It’s amazing how much changes of just a few millimetres can make a difference on a bike.

I learned a lot about fitting when I worked for Tony Tom at A Bicycle Odyssey, in Sausalito, CA. One of the key things I learned is that it’s almost impossible to fit yourself.

I also learned that it’s a good idea to get your position checked professionally every couple of years to verify whether something worked for you previously is still ideal. This latter lesson is one that I’ve let slip over the past several years since moving to Utah, primarily because I’ve never really found someone that I trust as much as Tony.

I met with Dave Harward last night, for about 3 hours while we went over my position, and I definitely think I’m on the right track. I was heartened to find that my position was actually pretty close to what it needed to be, and that for now, it’s more a matter of refinement.

Raised the saddle 2 mm and moved it forward about 3 mm; swapped out the Campagnolo Record Pro-Fit pedals for my old Look CX6 pedals; and shimmed the cleats with Big Meat Power Wedges.

I know this doesn’t sound like a lot, but when you’ve been riding as long as I have, your body knows when something has changed.

I was really impressed at how thorough Dave was; taking multiple measurements on each side of hip-torso and elbow angles in the tops, hoods, and drops; of the knee angle when pedals were at 3:00 and when the legs were fully extended. Obviously, he doesn’t have the almost 30-years of experience that Tony does, but his process is sound, and he is well on the way.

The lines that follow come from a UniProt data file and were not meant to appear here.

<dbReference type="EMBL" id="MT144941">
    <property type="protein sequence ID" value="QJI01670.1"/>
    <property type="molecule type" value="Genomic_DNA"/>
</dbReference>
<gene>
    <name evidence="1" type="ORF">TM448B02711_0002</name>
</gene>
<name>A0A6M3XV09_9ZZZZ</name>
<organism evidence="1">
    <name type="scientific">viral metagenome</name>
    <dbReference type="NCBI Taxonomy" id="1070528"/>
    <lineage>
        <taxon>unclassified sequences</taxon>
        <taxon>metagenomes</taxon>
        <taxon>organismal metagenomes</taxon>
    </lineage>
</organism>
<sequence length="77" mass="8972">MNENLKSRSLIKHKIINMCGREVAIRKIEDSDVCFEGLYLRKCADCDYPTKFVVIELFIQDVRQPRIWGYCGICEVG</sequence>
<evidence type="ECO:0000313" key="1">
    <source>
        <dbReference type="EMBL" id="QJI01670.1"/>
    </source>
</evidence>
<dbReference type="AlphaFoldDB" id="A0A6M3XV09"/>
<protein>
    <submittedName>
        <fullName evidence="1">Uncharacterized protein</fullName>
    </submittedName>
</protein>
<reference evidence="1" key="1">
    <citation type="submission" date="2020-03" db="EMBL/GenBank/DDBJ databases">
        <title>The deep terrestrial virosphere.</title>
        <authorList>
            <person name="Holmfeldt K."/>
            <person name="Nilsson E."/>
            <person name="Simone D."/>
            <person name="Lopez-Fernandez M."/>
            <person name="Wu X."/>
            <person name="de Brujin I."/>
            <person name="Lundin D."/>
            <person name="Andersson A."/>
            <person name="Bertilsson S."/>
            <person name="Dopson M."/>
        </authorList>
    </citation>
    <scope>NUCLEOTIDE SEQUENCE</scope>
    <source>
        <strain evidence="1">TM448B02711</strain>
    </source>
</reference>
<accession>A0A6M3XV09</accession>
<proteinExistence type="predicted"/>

Dave’s theory is that the position changes will open up my hip-torso angle a bit more, allowing my left leg to remain in a vertical plane more when pedaling, instead of swinging to the outside (as it is wont to do on about every 4th or 5th pedal stroke). This should ease some of the problems I have with the collateral fibular ligament that I’ve been dealing with for the past few years, allowing me to work on strengthening the left leg a bit more so that I’m getting more equal power, rather than favoring the right leg as I do now. Ultimately, this will make me a far more efficient rider.

For the next couple of weeks, I’ll be paying attention to how my body responds to the changes that have been made.

Then, as I keep working with Greg Freebairn to get my back and hips back into good working order, stretching to improve my flexibility, and dropping more weight to get me back under 170 lbs., Dave and I will tweak the position a bit more.

We’ll see how it goes.

In the meantime … call Dave, email Dave, or send a carrier pigeon to his house. Get fitted!